This coastal shark prefers shallow waters, and are reported to even venture in freshwater. Sporting a wide and smooth cephalophoil or “hammerhead” this seasonal migrant is the second largest in the genus Sphyrna.
Order – Carcharhiniformes
Family – Sphyrnidae
Genus – Sphyrna
Species – zygaena
- English: smooth hammerhead, common hammerhead, common smooth hammerhead round-headed hammerhead
- Afrikaans: gladde hamerkop
- Arabic: abou bornita, iskandar, jarjur
- Bikol: awal, tampugan
- Dutch: gladde hammerhai, hamerhaai
- German: Gemeiner Hammerfisch
- Greek: pateritza, and zygaena
- Finnish: vasarahai
- French: cagnole, marteau, requin marteau
- Italian: pesce martello
- Japanese: shiro-shumokuzame
- Kannada: variocha
- Marathi: boat
- Portuguese: cambeba, cornuda, martelo, pata
- Malay: yu palang
- Maltese: kurazza
- Spanish: cabeza de martillo, cachona, carnuda, corna, leunada, martell, martillo, pez martillo, sarda de cachas
- Swedish: hammerhaj
- Tagalog: balagbagan
- Visayan: kodosan
- Wolof: diarandoye
Importance to Humans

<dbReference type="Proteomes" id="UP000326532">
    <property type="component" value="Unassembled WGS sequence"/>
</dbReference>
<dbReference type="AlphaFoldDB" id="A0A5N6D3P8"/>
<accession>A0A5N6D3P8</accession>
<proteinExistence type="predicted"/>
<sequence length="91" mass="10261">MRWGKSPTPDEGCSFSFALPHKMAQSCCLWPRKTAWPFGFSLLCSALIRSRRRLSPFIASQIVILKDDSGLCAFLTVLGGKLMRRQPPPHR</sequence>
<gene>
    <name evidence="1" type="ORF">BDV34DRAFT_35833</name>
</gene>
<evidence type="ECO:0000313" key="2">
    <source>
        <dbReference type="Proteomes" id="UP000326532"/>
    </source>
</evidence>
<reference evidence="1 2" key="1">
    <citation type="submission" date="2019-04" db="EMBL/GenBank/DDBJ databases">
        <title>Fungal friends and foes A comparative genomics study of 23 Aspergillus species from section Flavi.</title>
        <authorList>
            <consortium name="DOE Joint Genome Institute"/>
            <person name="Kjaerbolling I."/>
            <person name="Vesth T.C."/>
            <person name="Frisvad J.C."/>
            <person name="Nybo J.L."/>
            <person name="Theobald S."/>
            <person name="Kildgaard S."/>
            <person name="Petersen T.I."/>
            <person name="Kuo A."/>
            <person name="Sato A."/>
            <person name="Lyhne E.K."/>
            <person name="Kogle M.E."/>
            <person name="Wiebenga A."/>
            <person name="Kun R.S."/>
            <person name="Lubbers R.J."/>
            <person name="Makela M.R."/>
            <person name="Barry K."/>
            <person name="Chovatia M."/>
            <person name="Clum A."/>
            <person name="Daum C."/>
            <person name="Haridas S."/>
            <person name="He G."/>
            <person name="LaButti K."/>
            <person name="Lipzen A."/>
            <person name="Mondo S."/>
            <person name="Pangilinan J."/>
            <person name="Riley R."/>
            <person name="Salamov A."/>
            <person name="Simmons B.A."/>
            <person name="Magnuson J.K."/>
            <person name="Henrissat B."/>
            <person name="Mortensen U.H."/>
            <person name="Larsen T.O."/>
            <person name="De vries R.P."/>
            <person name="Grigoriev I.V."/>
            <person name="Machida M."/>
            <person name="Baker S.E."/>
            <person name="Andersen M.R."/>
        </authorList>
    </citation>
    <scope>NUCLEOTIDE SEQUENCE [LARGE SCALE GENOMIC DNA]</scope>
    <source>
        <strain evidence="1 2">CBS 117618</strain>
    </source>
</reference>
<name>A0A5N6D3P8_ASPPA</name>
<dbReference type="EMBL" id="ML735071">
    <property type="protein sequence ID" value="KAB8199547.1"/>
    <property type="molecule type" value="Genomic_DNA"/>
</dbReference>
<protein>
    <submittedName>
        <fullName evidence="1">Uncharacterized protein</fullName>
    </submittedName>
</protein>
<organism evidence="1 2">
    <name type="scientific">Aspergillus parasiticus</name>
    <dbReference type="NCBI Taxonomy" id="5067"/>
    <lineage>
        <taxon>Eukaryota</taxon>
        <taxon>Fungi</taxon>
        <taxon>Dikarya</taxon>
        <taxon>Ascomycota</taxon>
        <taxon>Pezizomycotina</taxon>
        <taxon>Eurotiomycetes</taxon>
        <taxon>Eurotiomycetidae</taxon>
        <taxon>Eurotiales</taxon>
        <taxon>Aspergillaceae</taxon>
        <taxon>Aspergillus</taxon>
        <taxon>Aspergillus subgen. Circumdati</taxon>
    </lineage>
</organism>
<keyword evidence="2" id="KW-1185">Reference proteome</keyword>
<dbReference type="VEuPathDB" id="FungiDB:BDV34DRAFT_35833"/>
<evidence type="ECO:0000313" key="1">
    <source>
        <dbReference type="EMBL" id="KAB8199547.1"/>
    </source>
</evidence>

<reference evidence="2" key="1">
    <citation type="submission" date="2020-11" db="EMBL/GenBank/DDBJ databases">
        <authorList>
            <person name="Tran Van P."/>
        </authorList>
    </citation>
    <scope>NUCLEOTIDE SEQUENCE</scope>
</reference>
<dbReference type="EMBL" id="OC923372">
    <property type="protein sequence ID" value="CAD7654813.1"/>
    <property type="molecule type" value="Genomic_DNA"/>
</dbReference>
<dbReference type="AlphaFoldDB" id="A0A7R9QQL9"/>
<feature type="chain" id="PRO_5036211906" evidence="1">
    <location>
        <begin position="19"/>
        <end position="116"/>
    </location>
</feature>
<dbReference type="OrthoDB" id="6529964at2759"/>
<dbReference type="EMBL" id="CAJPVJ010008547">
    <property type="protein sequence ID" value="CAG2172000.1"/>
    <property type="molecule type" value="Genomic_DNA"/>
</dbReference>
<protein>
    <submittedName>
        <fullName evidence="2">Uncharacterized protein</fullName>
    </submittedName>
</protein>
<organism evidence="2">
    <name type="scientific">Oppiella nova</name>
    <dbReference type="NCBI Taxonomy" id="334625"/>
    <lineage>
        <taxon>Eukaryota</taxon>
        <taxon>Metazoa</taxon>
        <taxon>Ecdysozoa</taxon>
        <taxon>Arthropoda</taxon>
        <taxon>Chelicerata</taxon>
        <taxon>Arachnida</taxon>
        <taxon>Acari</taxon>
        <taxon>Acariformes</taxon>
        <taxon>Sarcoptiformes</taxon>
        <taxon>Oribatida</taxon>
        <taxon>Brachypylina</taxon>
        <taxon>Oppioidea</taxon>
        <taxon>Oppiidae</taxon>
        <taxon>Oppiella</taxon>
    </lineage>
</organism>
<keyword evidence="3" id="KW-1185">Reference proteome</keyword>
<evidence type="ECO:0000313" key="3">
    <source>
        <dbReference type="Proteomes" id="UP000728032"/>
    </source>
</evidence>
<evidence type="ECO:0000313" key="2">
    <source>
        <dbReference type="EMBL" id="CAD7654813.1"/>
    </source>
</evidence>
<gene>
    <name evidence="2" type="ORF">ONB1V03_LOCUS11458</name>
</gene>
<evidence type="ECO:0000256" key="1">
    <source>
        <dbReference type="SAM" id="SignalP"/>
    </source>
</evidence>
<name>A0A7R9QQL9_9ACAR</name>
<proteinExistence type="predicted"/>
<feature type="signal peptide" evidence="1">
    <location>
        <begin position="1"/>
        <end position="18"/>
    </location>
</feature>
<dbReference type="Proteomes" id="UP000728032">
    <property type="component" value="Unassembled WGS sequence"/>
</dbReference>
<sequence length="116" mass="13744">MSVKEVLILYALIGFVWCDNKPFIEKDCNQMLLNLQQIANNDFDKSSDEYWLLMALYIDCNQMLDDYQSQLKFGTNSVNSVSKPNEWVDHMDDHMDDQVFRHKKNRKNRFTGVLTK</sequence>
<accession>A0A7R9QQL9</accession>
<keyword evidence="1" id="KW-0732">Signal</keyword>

While edible, the meat is considered undesirable and not marketed. The liver oil is used in vitamins, hide for leather and carcasses for fishmeal. This shark has some of the highest-rated fins for the Asian shark fin soup market (Clarke et al., 2006).
Danger to Humans
Hammerheads are considered potentially dangerous. According to the International Shark Attack File, there have been 15 unprovoked attacks for all species of the genus Sphyrna, but no fatalities. Relatively few attacks have been attributed to this species due to its common occurrence in temperate rather than tropical waters where humans are more likely to enter the water.
In the US, smooth hammerhead sharks are grouped with large coastal species, a group that biologists consider being most vulnerable to overfishing. The species is caught in gillnets, longlines, and as bycatch in driftnet fisheries. Due to their high fin ray count, they and other hammerheads are among the most desired species in the Asian shark fin market. S. zygaena, S. lewini, and S. mokarran have represented 5.9% of the fins auctioned in Hong Kong in past years (Clarke et al., 2006). The ICUN currently lists them as “Vulnerable”.
This species is found worldwide in temperate waters. In the western Atlantic Ocean, this species is found from Canada south to the Virgin Islands and from Brazil south to Argentina, while in the eastern Atlantic it occurs from the British Isles south to Côte d’Ivoire, including the Mediterranean Sea. In the western Indian Ocean, the smooth hammerhead occurs off the coasts of South Africa, India, and Sri Lanka. The distribution within the Pacific Ocean includes from Vietnam to Japan and Australia and New Zealand in the west, the Hawaiian Islands in the central region, and California (U.S.), Panama, and South America’s West coast (Compagno, 2005; Last and Stevens 1994).